Georgia made public details of its sting operation, which, it said, in March 2010 led to seizure of 18 grams of highly enriched uranium (HEU), thought to be a sample of a larger stash.
Nuclear smuggling unit at the Georgian Interior Ministry revealed details to the Western press with The Guardian and The Association Press putting up the stories about the case almost simultaneously late on Sunday.
Georgia first announced about seizure of “small amount” of highly enriched uranium at a nuclear security summit in Washington in April. The only detail that was made public at the time was that "a group of foreign nationals" were arrested in connection to the case.
According to the reports in The Guardian and The Associated Press at the center of the case are two Armenian citizens, who in March 2010 smuggled into Georgia 89.4% enriched uranium, encased in lead in a cigarette pack, which was hidden in Yerevan-Tbilisi train.
The two men, Sumbat Tonoyan and Hrant Ohanyan, thought they were about to sell thier sample to a buyer, who in fact was a Georgian undercover agent, as a precursor to a bigger consignment.
According to the Georgian officials Tonoyan and Ohanyan say they received the sample from Garik Dadaian, also an Armenian citizen, who was arrested in Georgia in 2003 while trying to smuggle 180 grams of highly enriched uranium to Georgia. He was then handed over to Armenia. Highly enriched uranium was again seized in Georgia in 2006 and in all these three cases, including the recent one, there seems to be evidence linking the stolen HEU to a nuclear fuel plant in Novosibirsk, Russia.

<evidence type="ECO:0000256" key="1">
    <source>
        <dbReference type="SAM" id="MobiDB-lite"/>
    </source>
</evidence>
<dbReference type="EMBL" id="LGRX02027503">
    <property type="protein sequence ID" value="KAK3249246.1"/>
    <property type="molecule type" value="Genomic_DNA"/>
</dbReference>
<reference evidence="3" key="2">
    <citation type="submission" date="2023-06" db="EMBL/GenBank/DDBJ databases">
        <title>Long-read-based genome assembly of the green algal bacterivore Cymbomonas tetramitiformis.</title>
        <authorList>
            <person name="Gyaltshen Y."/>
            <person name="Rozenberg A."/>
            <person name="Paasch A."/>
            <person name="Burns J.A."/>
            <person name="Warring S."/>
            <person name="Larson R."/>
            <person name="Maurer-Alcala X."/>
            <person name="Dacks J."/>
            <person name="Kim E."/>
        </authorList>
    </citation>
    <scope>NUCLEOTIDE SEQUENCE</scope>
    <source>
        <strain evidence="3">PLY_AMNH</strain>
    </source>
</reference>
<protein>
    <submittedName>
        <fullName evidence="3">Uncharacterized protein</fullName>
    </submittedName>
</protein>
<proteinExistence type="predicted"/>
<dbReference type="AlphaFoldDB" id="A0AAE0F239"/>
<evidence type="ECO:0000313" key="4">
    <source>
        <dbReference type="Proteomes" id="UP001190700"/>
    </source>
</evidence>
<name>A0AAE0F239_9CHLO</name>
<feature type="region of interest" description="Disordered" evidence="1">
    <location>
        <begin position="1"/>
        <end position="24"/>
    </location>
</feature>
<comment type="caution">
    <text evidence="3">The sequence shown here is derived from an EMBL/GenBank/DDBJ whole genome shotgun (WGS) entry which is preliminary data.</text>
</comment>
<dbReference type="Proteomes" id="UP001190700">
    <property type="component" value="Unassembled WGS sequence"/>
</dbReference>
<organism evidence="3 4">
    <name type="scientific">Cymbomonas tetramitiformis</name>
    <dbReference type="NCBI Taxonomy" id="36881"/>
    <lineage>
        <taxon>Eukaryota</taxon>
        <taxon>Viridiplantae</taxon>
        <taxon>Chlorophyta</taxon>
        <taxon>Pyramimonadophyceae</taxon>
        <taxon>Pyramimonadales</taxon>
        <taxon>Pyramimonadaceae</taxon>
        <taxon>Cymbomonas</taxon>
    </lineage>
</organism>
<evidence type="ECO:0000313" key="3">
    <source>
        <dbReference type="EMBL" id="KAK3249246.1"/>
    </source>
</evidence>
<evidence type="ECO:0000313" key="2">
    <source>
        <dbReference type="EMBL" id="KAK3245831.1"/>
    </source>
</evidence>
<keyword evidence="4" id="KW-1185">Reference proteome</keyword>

"Most likely, the materials were stolen in the mid- or early 90s when a big amount of material disappeared. It's hidden somewhere and from time to time, someone is trying to find new buyers," Archil Pavlenishvili, the head nuclear smuggling unit at the Georgian Interior Ministry, told The Guardian. "We think that the game is not over. There will be more attempts."
According to the Georgian officials both Tonoyan and Ohanyan pleaded guilty at a closed door trial and now face up to ten years in prison.
Pavlenishvili told The Associated Press that the lead casing of the smuggled uranium concealed it from the radiation detectors on the Georgian-Armenian border, although a larger quantity might have been detected.
The United States National Nuclear Security Administration (NNSA) has been cooperating with Georgia since 2005 in frames of the Second Line of Defense Program, designed to help U.S. partners in strengthening the capabilities to prevent illicit trafficking of nuclear materials.
Since then the U.S. is providing Georgia with radiation detection equipment screening at airports, seaports and land border crossings. It is estimated that upon the program's completion 98% of trans-border traffic will be screened for nuclear and other radioactive materials, according to the U.S. embassy in Tbilisi.
Head of NNSA, Thomas P. D’Agostino, was in Georgia for a two-day visit in June, 2010.
In April, 2010 when Georgia first announced publicly that it had foiled illicit trafficking of HEU, the U.S. Department of State said that Georgia demonstrated "both a responsibility and a capability" to prevent flow of dangerous materials. "But we will look at to see what more needs Georgia has,” a spokesman for the Department of State said on April 22.